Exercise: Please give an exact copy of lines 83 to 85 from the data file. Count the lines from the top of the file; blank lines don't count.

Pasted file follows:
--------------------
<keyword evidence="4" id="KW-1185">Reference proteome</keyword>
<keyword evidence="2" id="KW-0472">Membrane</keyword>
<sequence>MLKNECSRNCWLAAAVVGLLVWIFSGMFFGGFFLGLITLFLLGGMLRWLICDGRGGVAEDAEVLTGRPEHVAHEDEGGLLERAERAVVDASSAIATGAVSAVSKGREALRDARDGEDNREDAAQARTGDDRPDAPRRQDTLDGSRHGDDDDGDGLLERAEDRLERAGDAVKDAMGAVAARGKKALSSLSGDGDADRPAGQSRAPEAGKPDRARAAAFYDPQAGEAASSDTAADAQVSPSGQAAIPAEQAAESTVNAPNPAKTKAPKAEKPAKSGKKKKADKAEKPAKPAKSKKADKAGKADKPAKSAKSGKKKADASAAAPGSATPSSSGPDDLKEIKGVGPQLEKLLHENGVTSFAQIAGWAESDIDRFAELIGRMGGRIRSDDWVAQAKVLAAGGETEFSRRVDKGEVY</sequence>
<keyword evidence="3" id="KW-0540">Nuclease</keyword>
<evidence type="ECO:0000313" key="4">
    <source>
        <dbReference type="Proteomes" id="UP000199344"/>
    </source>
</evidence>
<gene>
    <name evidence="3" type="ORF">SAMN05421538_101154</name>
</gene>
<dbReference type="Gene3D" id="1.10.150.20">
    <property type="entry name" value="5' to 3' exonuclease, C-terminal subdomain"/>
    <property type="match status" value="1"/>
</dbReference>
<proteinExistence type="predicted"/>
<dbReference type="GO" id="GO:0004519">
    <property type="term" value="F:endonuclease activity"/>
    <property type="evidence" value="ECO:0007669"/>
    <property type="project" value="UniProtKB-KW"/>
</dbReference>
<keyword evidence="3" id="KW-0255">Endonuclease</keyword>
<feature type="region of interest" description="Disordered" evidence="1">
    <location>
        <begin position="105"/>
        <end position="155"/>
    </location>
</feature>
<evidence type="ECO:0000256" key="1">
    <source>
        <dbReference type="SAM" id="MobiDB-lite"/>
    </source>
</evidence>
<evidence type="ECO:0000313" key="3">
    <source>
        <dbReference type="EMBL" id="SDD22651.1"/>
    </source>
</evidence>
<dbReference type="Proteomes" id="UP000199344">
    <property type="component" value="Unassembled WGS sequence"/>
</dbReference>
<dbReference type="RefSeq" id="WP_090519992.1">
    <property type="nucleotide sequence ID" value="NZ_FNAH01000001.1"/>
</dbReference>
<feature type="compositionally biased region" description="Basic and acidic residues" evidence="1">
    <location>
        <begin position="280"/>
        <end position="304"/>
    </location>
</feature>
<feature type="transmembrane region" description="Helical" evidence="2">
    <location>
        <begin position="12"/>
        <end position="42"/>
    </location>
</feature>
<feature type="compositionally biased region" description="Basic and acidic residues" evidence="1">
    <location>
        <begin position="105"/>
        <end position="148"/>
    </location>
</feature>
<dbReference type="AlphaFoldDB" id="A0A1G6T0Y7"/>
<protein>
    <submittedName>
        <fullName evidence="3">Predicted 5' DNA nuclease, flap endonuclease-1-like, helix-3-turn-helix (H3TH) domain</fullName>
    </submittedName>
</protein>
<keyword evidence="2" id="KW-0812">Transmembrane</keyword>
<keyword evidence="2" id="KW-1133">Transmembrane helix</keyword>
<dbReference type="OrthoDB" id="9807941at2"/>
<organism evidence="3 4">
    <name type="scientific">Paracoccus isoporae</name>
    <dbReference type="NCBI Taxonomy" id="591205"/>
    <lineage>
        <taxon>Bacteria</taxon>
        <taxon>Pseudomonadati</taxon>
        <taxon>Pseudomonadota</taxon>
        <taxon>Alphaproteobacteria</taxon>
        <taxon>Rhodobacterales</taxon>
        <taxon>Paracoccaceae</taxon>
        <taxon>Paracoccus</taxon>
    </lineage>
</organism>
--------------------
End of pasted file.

        <taxon>Paracoccus</taxon>
    </lineage>
</organism>